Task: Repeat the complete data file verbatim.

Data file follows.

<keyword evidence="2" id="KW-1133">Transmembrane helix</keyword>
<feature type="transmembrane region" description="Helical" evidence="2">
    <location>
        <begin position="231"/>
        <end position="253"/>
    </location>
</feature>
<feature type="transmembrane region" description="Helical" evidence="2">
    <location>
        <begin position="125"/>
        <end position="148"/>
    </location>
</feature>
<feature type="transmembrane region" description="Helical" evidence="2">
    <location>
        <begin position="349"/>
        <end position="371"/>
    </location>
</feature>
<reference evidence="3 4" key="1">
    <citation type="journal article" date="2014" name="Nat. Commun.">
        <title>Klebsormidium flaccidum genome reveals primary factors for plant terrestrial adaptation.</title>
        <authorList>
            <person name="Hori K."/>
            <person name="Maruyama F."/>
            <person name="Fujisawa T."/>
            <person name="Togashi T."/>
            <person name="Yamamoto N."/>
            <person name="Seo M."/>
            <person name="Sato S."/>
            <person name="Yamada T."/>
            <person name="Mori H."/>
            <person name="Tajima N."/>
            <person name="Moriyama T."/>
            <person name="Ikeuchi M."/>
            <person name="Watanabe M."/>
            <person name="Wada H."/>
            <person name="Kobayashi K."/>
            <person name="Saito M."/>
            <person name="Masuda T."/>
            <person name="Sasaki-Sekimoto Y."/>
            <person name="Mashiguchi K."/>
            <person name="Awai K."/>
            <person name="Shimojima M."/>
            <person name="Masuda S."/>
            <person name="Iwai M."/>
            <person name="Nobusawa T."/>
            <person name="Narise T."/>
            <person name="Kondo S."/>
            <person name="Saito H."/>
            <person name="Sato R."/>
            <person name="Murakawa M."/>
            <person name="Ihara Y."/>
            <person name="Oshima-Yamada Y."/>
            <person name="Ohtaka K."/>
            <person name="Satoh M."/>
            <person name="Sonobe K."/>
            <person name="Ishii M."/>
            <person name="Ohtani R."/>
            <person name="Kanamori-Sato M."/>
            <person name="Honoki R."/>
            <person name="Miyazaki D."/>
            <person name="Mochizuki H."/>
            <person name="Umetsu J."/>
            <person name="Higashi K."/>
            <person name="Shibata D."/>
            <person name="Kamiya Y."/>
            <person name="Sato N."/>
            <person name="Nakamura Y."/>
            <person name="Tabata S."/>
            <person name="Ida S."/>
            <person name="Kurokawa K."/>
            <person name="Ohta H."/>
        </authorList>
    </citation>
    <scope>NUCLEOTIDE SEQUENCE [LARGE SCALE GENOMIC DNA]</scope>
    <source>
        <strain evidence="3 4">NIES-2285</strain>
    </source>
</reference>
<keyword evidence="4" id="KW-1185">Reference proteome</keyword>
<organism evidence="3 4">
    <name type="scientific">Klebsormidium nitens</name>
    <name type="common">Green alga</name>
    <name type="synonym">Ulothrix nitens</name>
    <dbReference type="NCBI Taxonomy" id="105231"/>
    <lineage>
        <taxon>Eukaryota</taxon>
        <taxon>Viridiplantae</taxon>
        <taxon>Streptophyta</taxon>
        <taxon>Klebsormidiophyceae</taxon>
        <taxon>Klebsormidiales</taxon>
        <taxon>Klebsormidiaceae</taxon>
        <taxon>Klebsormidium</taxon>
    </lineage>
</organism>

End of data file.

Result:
<keyword evidence="2" id="KW-1133">Transmembrane helix</keyword>
<feature type="transmembrane region" description="Helical" evidence="2">
    <location>
        <begin position="231"/>
        <end position="253"/>
    </location>
</feature>
<feature type="transmembrane region" description="Helical" evidence="2">
    <location>
        <begin position="125"/>
        <end position="148"/>
    </location>
</feature>
<feature type="transmembrane region" description="Helical" evidence="2">
    <location>
        <begin position="349"/>
        <end position="371"/>
    </location>
</feature>
<reference evidence="3 4" key="1">
    <citation type="journal article" date="2014" name="Nat. Commun.">
        <title>Klebsormidium flaccidum genome reveals primary factors for plant terrestrial adaptation.</title>
        <authorList>
            <person name="Hori K."/>
            <person name="Maruyama F."/>
            <person name="Fujisawa T."/>
            <person name="Togashi T."/>
            <person name="Yamamoto N."/>
            <person name="Seo M."/>
            <person name="Sato S."/>
            <person name="Yamada T."/>
            <person name="Mori H."/>
            <person name="Tajima N."/>
            <person name="Moriyama T."/>
            <person name="Ikeuchi M."/>
            <person name="Watanabe M."/>
            <person name="Wada H."/>
            <person name="Kobayashi K."/>
            <person name="Saito M."/>
            <person name="Masuda T."/>
            <person name="Sasaki-Sekimoto Y."/>
            <person name="Mashiguchi K."/>
            <person name="Awai K."/>
            <person name="Shimojima M."/>
            <person name="Masuda S."/>
            <person name="Iwai M."/>
            <person name="Nobusawa T."/>
            <person name="Narise T."/>
            <person name="Kondo S."/>
            <person name="Saito H."/>
            <person name="Sato R."/>
            <person name="Murakawa M."/>
            <person name="Ihara Y."/>
            <person name="Oshima-Yamada Y."/>
            <person name="Ohtaka K."/>
            <person name="Satoh M."/>
            <person name="Sonobe K."/>
            <person name="Ishii M."/>
            <person name="Ohtani R."/>
            <person name="Kanamori-Sato M."/>
            <person name="Honoki R."/>
            <person name="Miyazaki D."/>
            <person name="Mochizuki H."/>
            <person name="Umetsu J."/>
            <person name="Higashi K."/>
            <person name="Shibata D."/>
            <person name="Kamiya Y."/>
            <person name="Sato N."/>
            <person name="Nakamura Y."/>
            <person name="Tabata S."/>
            <person name="Ida S."/>
            <person name="Kurokawa K."/>
            <person name="Ohta H."/>
        </authorList>
    </citation>
    <scope>NUCLEOTIDE SEQUENCE [LARGE SCALE GENOMIC DNA]</scope>
    <source>
        <strain evidence="3 4">NIES-2285</strain>
    </source>
</reference>
<keyword evidence="4" id="KW-1185">Reference proteome</keyword>
<organism evidence="3 4">
    <name type="scientific">Klebsormidium nitens</name>
    <name type="common">Green alga</name>
    <name type="synonym">Ulothrix nitens</name>
    <dbReference type="NCBI Taxonomy" id="105231"/>
    <lineage>
        <taxon>Eukaryota</taxon>
        <taxon>Viridiplantae</taxon>
        <taxon>Streptophyta</taxon>
        <taxon>Klebsormidiophyceae</taxon>
        <taxon>Klebsormidiales</taxon>
        <taxon>Klebsormidiaceae</taxon>
        <taxon>Klebsormidium</taxon>
    </lineage>
</organism>